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can plan his menu basically from the see catalog, and, you know, have it to where the diners can understand that, you know, your dinner didn't just take an hour to prepare; it took 110 days. becausthat's how long ago we thought about what you'd be eating, what you might like to eat. and these are some of the tomatoes that are getting ready, but we can pull these today. this is the male flower, and this is the fele flower. >> how can you tell? >> 'cause it's got the fruit on it. >> oh, ok. >> and then no fruit here. >> his background, which is also another great thing is that i enjoy, like, working with him, is that he actually has a chef experience background. you know, so i mean, he knows--from my perspective, he knows exactly what, you know, what i'm
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thinking or things like that. >> john estimates he feeds about 165 people through his csa program. and now, thanks to tim's help, a countless number of other folks who dine at the restaurant have been introduced to this farmer and his produce. and as a farmer, what better way to find out what people really think about your produce than to inbite yourself to dinner every so often? john's biggest belief is that food connects people, and so he jumped at the opportunity to connect with his community when tim brought up the idea of having a farmer dinner at his restaurant. all the food comes from local farms within 100 miles of the restaurant, and farmers like john get to put a face on the people growing the food that this community is eating. >> and it's kind of, you know, to introduce the, you know, the public to the local farmers, d, you know, kind of get the farmers, you know, out from behind the tents from the farmers market, or actually out in bront of the public so they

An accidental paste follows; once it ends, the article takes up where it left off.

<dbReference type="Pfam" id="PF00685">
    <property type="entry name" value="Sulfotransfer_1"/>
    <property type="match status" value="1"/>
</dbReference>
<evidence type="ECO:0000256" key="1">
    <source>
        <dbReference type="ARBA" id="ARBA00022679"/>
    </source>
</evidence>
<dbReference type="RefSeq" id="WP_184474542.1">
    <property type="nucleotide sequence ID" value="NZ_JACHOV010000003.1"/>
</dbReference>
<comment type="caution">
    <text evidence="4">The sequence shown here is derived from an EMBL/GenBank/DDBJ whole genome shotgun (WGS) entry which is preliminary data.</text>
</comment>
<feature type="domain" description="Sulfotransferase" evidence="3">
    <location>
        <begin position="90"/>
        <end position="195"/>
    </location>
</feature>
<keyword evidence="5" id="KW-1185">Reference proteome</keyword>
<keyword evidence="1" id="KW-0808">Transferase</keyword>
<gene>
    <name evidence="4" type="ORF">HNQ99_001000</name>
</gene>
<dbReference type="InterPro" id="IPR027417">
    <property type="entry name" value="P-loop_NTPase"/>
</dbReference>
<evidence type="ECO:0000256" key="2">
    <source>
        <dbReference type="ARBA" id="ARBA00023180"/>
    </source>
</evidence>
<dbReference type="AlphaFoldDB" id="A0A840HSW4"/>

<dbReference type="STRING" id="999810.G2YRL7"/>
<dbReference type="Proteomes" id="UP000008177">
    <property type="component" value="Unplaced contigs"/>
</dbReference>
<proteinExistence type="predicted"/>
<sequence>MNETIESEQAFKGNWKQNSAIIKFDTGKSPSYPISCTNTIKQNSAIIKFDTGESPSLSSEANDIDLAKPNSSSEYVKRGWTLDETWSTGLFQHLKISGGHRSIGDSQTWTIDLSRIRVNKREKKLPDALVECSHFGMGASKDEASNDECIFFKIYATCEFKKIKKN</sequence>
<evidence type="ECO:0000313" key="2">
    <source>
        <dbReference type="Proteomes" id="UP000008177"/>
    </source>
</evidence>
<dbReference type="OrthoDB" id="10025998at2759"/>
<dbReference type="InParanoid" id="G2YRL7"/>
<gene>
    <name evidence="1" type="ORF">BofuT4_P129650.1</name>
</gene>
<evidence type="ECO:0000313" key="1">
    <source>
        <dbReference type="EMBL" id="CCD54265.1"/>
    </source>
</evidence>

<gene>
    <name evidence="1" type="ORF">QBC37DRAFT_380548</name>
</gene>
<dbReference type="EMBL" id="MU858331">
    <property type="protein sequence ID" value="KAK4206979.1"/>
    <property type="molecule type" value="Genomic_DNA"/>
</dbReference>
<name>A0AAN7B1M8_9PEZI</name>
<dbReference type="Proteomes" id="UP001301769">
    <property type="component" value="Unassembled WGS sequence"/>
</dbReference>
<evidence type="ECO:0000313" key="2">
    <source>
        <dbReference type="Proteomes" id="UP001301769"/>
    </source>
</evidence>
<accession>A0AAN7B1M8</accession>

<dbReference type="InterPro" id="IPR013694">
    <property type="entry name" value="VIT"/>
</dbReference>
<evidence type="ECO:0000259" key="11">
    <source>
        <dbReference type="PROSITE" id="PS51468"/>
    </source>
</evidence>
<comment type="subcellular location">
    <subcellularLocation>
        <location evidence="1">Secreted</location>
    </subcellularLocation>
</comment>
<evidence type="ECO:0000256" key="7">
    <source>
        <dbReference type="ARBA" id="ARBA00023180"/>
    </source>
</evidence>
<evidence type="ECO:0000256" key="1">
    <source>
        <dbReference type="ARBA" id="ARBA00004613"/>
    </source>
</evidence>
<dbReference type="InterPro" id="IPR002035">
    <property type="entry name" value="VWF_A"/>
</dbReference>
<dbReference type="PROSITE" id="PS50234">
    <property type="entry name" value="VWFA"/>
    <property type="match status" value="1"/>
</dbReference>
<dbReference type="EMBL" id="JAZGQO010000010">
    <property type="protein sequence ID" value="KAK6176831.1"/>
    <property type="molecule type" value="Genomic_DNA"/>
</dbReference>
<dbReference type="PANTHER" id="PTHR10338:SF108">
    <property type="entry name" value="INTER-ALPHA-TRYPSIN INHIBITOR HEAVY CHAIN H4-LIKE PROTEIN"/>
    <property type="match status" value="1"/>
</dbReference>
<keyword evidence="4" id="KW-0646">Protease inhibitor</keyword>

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can shake hands. and, you know, people--especially nowadays, people want to know where the food's coming from, which is important. so this is just another avenue to be able to do that. >> well, so often, like, when you're picking food and selling it, you just pick it, you put it in a box, and it disappears. and you don't actually get to see the people that are eating it. so it has a huge impact on me to, like, just be able to put a face with whom i'm feeding. >> so as the seasons change at rio gozo farm, one thing remains constant: john's love of produce and people. and that's a connection that won't be broken soon, for him, and he hopes for others, too. >> and, yeah, we all gotta eat, you knowi mean, we can't--we can't just keep putting up house after house after house and hope that, um, you know, mexico or chile or china will be the people that are like the guardians of our food security. and, you know, to assume that everything will just plunk right